Crooke positions his endeavor in writing his anatomy manual as a “service” to his “friends” the barber-surgeons. He acknowledges his predecessor, John Banister, who published his less-comprehensive The Historie of Man in 1578. (The fact that he makes no mention of Thomas Vicary’s Anatomie of Mans Body, originally published in 1548 and reprinted in 1577, leads me to believe that volume had less bearing on English surgery and anatomy practices than the other, at least after 1600 or so.) Crooke seems to be planning a much larger career in medical writing than he will actually accomplish, not only in his larger plan for this book but in the other endeavors he hints at, this volume being just the start of his “untainted fame.” Best laid plans aside, it does seem a little bizarre that Crooke begins discussing his self-proclaimed “description of the body of man” in food metaphors, calling the volume his “first fruites” and a “banquet” that has been “cooked” for the “diet and appetites” of the barber-surgeons. The relationship between the body and food is an intriguing one in Mikrokosmographia and resurfaces many times.

Revisiting this first paragraph of “The Praeface to the Chyrurgeons” gave me a feeling of camaraderie with Crooke. My efforts in undertaking this blog seem to echo his own in drafting Mikrokosmographia in the way the project has burgeoned beyond my expectations. My summer schedule has been fuller than I anticipated, and while I enjoy the work, it takes up so much more time than it seems it ought to. However, this, I fear, is the nature of all such academic endeavors. Although the end result may not be what I originally anticipated, with Crooke, I’ll carry on.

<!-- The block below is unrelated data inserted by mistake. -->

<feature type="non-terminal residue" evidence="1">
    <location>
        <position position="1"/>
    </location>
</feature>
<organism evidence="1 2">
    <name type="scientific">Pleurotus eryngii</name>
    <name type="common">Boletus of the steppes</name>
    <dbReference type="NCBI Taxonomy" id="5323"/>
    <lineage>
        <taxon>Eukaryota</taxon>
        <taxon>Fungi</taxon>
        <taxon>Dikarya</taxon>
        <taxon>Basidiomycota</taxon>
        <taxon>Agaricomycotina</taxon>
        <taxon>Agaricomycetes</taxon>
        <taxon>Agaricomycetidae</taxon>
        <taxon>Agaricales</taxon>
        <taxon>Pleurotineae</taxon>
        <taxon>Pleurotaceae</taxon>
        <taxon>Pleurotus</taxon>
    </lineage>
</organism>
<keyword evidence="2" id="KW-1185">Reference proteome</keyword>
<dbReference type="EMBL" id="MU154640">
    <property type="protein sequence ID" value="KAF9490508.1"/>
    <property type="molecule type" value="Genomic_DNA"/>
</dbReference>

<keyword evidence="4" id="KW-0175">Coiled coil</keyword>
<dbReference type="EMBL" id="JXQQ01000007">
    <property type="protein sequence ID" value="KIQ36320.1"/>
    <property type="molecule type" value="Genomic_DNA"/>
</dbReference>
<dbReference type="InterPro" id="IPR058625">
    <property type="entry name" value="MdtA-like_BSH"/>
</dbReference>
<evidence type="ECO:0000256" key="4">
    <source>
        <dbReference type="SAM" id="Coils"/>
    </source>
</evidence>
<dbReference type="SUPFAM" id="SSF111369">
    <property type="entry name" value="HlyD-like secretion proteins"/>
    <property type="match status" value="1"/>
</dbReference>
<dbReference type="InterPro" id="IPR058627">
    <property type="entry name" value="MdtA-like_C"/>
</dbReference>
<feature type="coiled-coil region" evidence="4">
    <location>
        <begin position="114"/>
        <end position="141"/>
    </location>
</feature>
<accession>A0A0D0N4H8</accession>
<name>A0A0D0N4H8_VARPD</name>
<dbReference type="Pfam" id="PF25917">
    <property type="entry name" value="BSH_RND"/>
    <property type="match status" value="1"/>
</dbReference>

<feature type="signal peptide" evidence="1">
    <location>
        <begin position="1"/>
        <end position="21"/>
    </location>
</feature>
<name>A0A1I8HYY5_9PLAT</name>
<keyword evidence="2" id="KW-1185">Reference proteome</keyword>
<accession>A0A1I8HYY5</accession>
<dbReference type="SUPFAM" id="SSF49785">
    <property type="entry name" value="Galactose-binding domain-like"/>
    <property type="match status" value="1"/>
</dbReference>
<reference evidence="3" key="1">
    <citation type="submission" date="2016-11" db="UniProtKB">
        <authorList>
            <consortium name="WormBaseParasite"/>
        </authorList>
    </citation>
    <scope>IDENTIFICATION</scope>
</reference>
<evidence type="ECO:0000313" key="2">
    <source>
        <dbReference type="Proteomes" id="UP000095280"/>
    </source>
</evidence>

Fiction or Fact?

Collected and Translated out of all the Best Authors of Anatomy, Especially out of Gasper Bauhinus and Andreas LaurentiusBy HELKIAH CROOKE Doctor of Physicke, Physitian to His Majestie, and his Highnesse PROFESSOR in Anatomy and Chyrurgerie.

This is where things start to get sticky, for Crooke and for me.

As I’ve mentioned, one of the biggest problems Crooke faces in academic circles is the issue of authorship. If, on the very title page, he himself admits he didn’t write this book, why should we be interested?*

For one thing, it matters who the “we” is. A book such as this holds interest for a variety of parties with (perhaps surprisingly) varied interests. It has value as a physical object in being a book from 1615. From a history-of-medicine standpoint, it’s significant as the first comprehensive English-language anatomy volume.** But what about those of us who live in the realm of literary analysis?

Even making accommodation for my biases, I still think there is obvious reason for us to give this book closer attention. It sort of dovetails bizarrely with my own efforts in creating a modernized version of the text. Any time you create another “version” of any kind, the editor/translator/transcriber has bearing on the work. It’s inevitable.

If we take that as a given, the next question is how much of an effect the editor/translator/whatever has. In the case of Crooke, my hypothesis is that he has quite a lot of impact. Okay, so he doesn’t make any valuable original scientific contributions. The bulk of his anatomy knowledge may be translated from other sources. But Crooke is still heavily present in this text, in three distinct ways.